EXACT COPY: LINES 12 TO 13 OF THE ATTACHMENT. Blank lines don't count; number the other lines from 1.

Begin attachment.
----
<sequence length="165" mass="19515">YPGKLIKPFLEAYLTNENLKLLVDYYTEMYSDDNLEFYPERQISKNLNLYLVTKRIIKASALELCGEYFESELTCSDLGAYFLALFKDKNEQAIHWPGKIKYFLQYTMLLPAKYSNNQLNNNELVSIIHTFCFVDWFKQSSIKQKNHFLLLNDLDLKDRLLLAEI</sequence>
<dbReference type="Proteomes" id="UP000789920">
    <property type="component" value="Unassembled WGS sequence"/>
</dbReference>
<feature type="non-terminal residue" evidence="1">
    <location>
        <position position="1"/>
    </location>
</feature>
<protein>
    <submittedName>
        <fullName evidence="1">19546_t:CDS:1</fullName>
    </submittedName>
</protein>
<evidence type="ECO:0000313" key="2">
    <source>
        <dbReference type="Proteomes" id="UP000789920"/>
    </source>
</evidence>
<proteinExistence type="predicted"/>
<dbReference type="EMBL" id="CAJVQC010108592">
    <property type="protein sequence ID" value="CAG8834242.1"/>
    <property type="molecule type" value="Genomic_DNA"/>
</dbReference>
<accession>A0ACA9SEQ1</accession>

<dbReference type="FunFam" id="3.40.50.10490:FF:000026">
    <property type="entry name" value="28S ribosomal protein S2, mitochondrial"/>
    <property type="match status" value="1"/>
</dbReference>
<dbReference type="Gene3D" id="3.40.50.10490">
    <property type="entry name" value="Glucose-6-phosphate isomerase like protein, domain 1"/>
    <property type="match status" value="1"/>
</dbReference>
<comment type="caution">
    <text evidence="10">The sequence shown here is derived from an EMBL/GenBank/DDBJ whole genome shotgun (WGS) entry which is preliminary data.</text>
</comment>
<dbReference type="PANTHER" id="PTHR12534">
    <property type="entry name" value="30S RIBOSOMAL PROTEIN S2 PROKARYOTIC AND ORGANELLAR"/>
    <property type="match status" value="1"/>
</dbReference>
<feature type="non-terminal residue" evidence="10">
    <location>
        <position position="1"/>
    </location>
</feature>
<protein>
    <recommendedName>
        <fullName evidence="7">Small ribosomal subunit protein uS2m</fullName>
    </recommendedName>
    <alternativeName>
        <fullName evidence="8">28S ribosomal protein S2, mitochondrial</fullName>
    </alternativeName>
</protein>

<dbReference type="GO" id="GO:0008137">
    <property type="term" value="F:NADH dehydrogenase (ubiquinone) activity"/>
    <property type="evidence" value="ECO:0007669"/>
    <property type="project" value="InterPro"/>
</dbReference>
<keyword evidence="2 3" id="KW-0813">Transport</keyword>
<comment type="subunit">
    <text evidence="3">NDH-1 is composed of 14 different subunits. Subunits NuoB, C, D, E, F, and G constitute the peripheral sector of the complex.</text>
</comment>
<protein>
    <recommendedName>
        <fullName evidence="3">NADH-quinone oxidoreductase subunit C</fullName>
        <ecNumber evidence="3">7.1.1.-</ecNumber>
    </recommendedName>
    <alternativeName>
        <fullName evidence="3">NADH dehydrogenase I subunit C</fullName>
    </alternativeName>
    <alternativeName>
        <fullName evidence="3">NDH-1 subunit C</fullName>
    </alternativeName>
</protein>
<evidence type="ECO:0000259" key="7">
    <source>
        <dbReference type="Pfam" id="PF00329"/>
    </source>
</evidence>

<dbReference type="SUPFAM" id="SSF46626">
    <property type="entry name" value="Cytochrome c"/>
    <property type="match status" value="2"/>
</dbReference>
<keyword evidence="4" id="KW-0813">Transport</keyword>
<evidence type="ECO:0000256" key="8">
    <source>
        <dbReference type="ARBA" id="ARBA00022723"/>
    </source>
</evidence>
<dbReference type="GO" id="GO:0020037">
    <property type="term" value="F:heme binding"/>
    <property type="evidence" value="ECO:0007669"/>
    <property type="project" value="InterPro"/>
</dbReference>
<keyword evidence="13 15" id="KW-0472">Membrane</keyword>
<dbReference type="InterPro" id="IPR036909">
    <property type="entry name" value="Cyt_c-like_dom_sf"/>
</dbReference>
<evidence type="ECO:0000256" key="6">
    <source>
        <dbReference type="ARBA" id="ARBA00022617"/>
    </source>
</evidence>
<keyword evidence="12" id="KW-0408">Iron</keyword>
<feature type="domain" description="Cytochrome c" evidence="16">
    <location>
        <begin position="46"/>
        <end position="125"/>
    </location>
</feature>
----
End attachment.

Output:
        <fullName evidence="1">19546_t:CDS:1</fullName>
    </submittedName>